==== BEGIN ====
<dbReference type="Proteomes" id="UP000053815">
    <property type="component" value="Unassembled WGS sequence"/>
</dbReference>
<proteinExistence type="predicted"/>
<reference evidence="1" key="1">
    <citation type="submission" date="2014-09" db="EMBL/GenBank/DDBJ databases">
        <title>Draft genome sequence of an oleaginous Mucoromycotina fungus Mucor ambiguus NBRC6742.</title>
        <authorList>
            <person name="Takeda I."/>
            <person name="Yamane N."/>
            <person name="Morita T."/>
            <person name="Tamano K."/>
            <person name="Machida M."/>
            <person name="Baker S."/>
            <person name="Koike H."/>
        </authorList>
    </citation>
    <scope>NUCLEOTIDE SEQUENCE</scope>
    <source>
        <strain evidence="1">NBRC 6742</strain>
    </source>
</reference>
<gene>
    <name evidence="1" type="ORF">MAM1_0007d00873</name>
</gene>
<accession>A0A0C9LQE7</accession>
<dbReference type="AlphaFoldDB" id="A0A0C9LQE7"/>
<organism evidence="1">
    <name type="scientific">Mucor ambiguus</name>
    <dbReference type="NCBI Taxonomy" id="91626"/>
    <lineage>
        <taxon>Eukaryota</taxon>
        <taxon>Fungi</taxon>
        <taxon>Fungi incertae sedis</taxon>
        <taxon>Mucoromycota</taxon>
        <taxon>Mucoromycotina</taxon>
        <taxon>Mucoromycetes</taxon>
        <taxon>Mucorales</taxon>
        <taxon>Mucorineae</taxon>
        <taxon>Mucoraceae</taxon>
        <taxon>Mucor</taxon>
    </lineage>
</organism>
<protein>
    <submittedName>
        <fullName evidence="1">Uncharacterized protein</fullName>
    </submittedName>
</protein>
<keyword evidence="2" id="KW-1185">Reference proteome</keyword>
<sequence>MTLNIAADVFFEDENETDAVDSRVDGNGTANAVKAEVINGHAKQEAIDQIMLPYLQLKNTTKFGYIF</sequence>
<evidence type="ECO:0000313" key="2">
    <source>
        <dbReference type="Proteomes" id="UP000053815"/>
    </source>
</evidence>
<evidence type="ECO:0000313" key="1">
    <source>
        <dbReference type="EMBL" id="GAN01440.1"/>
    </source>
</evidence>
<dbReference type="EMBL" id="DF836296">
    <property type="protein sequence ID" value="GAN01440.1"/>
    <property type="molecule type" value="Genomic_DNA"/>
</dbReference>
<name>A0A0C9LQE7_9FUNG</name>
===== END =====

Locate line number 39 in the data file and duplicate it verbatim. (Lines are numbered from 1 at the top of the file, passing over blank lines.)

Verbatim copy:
        <taxon>Mucorineae</taxon>